We’re going to call this a “rolling blog post” today. That’s because there has been so much to see, do and experience in Detroit this week that I have to jam it all into one little space.
Later today, I’ll have an update on the Belle Isle Grand Prix, so look for that soon enough. In the meantime, I’ve gotta share one the sights and sounds of what may be one of the biggest educational facilities to come into the city.
From the Fender stools to the rock guitars on the wall to the loft space that houses it, the Detroit Institute of Music Education promises to be a huge influence on the city’s rock scene, interior design and spirit.
Known by its acronym DIME, the new music-education college held its “grand opening” of sorts Thursday at its facility at 1520 Woodward Avenue. This pop-up or temporary space will serve as DIME’s admissions office and performance area. It also will serve as a place where the public can gather and local musicians can perform.
At its launch, Dan Gilbert told the audience of (let’s be honest) hipsters, media and other PR types that he is happy with what’s happening to the city – but not satisfied…yet. Dang, man. That’s passion for Detroit in a way that I fully approve of and applaud.
The space is a vast, open area that once housed a woman’s clothing store. You’d never know it now from the raw, loft-like feeling it now has. The setting is very much like a rock-and-roll den, appropriate for anyone from Iggy Pop to Mick Jagger to Adam Levine. There are several conference tables, a handful of casual seating areas and a full performance stage with a high-end sound system.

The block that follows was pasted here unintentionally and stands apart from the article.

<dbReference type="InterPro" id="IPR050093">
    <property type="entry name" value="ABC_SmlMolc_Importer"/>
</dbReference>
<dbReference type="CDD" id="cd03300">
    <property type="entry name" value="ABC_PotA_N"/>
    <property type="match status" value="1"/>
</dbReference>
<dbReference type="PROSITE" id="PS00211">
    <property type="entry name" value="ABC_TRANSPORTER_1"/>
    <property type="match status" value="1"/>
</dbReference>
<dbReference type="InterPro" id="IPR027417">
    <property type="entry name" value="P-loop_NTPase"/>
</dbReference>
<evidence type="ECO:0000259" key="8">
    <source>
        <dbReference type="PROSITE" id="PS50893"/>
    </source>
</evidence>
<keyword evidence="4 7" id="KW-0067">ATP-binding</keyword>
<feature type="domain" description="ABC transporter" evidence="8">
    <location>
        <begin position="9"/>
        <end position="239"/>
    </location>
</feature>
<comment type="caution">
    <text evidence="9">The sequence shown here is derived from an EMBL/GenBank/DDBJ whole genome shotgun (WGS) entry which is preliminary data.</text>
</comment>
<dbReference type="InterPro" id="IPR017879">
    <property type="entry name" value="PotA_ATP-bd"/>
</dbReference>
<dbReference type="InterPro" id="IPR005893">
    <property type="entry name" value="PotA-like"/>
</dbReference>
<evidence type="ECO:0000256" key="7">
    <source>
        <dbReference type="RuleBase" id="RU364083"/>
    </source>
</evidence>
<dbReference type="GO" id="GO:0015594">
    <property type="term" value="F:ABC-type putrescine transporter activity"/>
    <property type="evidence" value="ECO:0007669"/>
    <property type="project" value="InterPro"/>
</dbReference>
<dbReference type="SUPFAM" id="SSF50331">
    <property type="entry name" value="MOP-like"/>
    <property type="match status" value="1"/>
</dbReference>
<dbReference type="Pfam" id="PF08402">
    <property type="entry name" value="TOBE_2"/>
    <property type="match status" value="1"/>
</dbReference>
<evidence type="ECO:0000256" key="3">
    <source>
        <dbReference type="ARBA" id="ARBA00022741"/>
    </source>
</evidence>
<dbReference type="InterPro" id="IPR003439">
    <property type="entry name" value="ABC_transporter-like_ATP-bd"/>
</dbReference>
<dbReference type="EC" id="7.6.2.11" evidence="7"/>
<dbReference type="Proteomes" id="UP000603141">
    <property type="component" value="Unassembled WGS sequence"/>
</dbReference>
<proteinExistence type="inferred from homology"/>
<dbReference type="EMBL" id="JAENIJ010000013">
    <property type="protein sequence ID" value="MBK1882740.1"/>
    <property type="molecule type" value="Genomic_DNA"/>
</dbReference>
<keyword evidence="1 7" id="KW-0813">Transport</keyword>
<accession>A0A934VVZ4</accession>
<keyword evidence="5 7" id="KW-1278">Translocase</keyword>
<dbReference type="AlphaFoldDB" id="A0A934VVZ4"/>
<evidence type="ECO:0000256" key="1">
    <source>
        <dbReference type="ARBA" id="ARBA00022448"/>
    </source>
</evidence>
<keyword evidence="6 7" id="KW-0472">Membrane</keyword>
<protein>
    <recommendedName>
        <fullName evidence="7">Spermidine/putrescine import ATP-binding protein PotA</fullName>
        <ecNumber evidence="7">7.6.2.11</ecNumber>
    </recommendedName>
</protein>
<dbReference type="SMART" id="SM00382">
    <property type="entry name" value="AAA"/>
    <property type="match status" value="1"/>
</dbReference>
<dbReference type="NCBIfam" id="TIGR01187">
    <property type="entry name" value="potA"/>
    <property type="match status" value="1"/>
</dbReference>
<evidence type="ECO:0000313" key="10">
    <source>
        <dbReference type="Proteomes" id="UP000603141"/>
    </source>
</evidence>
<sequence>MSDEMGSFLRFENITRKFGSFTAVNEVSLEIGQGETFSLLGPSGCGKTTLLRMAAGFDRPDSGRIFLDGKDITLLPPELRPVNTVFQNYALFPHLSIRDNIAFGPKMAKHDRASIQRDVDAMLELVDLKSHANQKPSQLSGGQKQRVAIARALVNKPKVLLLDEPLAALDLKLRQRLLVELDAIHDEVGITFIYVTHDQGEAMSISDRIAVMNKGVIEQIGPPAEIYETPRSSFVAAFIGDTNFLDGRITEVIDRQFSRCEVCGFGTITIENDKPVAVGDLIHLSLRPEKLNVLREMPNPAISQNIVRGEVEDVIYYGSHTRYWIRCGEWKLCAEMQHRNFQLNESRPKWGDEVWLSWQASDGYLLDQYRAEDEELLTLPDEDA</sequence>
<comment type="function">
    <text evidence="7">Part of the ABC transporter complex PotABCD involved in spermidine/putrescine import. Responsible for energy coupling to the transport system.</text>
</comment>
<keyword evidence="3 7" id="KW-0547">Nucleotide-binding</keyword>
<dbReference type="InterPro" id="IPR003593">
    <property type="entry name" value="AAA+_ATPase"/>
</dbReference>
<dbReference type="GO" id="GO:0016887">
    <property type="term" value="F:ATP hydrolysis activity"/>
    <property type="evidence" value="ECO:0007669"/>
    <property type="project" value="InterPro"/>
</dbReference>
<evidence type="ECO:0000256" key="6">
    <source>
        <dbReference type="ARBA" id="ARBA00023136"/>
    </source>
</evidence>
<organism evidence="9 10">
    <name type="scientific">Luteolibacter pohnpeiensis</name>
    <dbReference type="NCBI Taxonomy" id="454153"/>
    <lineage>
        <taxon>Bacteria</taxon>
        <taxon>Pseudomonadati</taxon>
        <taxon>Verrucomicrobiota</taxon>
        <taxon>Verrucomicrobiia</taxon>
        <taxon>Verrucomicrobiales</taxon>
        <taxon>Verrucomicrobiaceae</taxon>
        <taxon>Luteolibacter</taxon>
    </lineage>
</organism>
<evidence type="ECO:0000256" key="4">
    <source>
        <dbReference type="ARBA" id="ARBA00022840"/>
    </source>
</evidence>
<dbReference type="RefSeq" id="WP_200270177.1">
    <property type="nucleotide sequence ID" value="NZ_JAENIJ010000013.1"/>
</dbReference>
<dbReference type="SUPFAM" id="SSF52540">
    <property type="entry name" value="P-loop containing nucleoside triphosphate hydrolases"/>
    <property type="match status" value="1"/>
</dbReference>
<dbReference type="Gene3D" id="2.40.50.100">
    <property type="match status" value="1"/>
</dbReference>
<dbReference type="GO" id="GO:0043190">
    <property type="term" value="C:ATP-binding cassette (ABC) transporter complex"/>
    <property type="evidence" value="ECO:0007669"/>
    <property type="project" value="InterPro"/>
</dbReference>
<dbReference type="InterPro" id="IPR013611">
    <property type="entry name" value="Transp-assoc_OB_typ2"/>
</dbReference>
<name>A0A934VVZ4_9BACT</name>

In other words, DIME is a cool place to be – something that all of the investors want desperately for Detroit. It is a partnership between DIME, investor Beringea, Bedrock Real Estate Service and Opportunity Detroit. Thursday’s event included music, speeches from luminaries including the founders and Quicken Loan’s Dan Gilbert.
“The music industry is a complicated business and learning by experience can be a long route. DIME brings the information, encouragement and expertise to demonstrate how to build a successful career,” stated co-founder Kevin Nixon, who will serve as DIME president. (Nixon has more than 30 hit records and has worked with artists including Robert Plant, Bryan Adams and Pete Townsend. He’s got street cred and then some.)
DIME’s permanent spot will be the historic Bamlet Building in downtown Detroit. DIME officials said they expect to enroll 150 students for the 2014-2015 school year. Classes will range from summer programs priced at around $499; a degree in Creative Music Performance will cost around $13,000 over a three-year period.
That’s expensive. Dang expensive. I probably won’t be taking a class there, let’s face it. It’s out of my coolness range, I have no musical talent and I write for food. But someone will be paying that to learn the art of music – in Detroit, bringing that Motown Sound to another generation. It’s a loving tribute to what the city was, in and (for sure) will continue to be.
Founded by music industry veterans Nixon, Sarah Clayman and Bruce Dickinson, DIME will offer advanced music students a college-style experience in contemporary music, according to DIME officials. This is the trio’s third venture into music education; their other sites are in the United Kingdom and Ireland. These grew into multi-campus colleges.
Local experts and music-industry professional will teach classes in guitar, bass, vocals, drums, songwriting and music entrepreneurship. Students can choose between a bachelor’s degree or a diploma in Creative Music Performance. There also will be summer classes and part-time music-education programs.